However, as a criminal case against well-known entrepreneur Wandile Motlana has been launched with the Joburg Commercial Crimes Unit, he told the Saturday Star the “scandalous, vexatious and spurious” allegations were part of a corporate conspiracy designed to oust him from the consortium.
The case originated last September when Motlana’s cousin, Gosego Dingake, launched an urgent application to prevent him from accessing the Toka Trust, a major Kensani shareholder.
According to Dingake’s court papers, she discovered that she was a beneficiary of the trust only in August last year after apparently being informed by Kensani chief executive Kelley Starke-Dow.
As one of the trust’s four beneficiaries, Dingake believed she was due to 25% of all amounts paid to the trust - about R22m.
Dingake claimed Motlana had used his status as a trustee to pay out upwards of R80 million to himself.
She claimed he had “gifted” her R150 000 over the past few years, sometimes at her request.
“Little did I know that these gifts bestowed upon me resulted in Wandile unlawfully and illegally misappropriating funds from the trust,” Dingake said.
She also claimed Motlana had tried to intimidate her adult daughter, Khumo, during a meeting with her at a Daveyton petrol station.
“Wandile handed Khumo a pre-prepared document, informing Khumo that if she did not sign the document he would make sure I was arrested and would go to jail,” Dingake said.
She said the document alleged that she was an alcoholic and drug addict. Khumo crossed these sections out but felt that she had to sign the document.
“Wandile is a powerful, wealthy and connected man. I’m indeed fearful of Wandile and his reputation
“I wish to place on record that should anything happen to me or any other directors of Kensani during these legal proceedings, it will undoubtedly be perpetrated by or at the instruction of Wandile,” a distraught Dingake said.
In October last year, Motlana was interdicted from accessing the trust, with a further application then launched by Dingake to have him removed as a trustee entirely.
According to Dingake’s lawyer, Ian Levitt, the day before the application was set to be argued in the Pretoria High Court, Motlana resigned as a trustee.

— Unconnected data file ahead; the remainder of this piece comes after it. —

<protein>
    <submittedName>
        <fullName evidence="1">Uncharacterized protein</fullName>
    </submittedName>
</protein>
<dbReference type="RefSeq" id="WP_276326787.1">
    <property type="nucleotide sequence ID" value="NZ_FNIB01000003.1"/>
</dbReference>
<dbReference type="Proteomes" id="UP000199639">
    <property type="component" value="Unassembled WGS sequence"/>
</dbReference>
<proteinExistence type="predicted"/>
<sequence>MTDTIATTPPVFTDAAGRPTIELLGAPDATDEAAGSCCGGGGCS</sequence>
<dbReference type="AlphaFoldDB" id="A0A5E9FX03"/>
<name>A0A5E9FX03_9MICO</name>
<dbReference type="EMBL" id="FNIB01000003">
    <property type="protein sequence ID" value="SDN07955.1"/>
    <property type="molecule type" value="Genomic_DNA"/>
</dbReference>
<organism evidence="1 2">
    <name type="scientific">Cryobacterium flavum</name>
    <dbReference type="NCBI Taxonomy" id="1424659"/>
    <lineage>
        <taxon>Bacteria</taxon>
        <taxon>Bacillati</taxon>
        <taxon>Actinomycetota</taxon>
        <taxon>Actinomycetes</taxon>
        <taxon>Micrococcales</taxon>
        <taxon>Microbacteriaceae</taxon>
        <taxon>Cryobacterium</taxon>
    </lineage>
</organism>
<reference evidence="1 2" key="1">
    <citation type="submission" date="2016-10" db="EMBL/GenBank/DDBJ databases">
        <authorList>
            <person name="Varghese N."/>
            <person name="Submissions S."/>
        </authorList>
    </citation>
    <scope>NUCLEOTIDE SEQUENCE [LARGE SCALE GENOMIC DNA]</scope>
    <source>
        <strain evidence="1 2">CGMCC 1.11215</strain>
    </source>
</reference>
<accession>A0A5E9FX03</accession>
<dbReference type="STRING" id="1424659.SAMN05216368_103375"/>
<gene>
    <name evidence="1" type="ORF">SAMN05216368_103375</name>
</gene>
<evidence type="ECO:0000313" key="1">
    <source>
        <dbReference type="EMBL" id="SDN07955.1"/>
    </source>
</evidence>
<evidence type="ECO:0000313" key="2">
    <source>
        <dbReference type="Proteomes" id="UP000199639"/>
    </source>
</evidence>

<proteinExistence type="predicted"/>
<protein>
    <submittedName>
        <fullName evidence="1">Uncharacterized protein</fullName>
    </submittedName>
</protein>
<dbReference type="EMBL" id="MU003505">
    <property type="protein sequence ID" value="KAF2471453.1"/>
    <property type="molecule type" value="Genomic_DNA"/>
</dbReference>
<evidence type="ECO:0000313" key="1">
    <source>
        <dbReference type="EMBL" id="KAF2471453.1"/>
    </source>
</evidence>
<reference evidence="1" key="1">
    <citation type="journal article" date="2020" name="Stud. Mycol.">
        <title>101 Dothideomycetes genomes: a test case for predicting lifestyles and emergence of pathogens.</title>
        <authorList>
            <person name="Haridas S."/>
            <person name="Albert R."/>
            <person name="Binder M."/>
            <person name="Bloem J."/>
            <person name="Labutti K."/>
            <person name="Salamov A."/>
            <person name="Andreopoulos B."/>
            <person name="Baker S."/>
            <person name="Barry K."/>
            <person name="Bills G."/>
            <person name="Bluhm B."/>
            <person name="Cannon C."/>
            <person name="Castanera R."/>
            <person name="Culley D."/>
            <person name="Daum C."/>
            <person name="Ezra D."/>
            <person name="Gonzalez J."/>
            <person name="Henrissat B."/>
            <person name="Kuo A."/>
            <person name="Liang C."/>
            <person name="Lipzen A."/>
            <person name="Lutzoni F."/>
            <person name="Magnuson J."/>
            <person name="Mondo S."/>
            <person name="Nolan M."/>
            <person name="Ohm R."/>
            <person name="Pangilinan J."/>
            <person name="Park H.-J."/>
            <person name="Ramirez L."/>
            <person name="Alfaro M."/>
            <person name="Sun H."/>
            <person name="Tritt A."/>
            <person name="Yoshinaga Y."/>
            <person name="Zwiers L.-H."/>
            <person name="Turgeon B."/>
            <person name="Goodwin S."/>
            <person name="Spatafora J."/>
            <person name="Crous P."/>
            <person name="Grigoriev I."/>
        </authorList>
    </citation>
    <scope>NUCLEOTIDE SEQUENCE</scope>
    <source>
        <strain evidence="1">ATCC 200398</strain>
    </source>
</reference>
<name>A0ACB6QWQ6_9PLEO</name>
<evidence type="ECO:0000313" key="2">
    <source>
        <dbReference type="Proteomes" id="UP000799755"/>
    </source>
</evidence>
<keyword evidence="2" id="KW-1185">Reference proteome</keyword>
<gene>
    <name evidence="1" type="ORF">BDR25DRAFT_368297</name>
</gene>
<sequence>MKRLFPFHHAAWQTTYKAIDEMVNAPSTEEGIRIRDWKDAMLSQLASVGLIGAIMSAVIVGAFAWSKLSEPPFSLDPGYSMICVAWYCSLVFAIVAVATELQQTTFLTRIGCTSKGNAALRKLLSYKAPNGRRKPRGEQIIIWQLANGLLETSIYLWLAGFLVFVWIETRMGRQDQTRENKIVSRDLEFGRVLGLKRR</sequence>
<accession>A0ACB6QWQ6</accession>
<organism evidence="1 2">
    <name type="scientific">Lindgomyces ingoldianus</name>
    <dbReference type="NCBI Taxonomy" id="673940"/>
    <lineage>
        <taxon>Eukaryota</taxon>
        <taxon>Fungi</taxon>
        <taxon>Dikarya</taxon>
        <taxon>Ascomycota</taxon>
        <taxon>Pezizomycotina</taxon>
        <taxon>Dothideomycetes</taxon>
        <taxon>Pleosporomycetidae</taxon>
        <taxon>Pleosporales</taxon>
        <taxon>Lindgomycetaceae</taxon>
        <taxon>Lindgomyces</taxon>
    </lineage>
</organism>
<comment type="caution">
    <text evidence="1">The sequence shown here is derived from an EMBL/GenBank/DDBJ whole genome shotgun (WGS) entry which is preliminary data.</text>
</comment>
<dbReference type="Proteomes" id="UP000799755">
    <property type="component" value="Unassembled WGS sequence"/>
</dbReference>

While two interim trustees were appointed, Dingake has since launched an application to be made a full trustee, alongside the interim pair.
In Motlana’s answering affidavit to the newest application, he explained his resignation as a trustee as being “for the good of the trust” and to help foster relations between the Motlana and Dingake families.
He denied all the allegations against him, but admitted that as a trustee he was entitled to the millions paid out from the trust as it was a “discretionary trust”.
In an interview with the Saturday Star on Friday, Motlana declined to comment further on the allegations of intimidation, fraud and theft, wary that this could affect future court proceedings against him.
However, he said he was confident that the courts would vindicate him.
As in his answering affidavit, Motlana painted a picture of a divided Kensani board, triggered by a planned settlement from the end of 2015 for Starke-Dow and her husband, Robert, to leave the firm.
According to Motlana, a series of court applications were under way between himself and the couple as both sides vied for control of Kensani.
He believed this current application was a “racist ploy” to push his cousin into opening up cases - civil and criminal - against him, and remove him from his position.
Motlana claimed he had been on the receiving end of anonymous death threats triggered by the upheaval at Kensani, with a colleague, Indiran Pillay, also claiming his life was at risk.
The two claimed that after a “significant” business meeting together on Thursday, Pillay was followed to his home, where an attempted hijacking took place.
While he managed to avoid being hijacked and any serious harm, both believed the incident was linked to the battle for Kensani.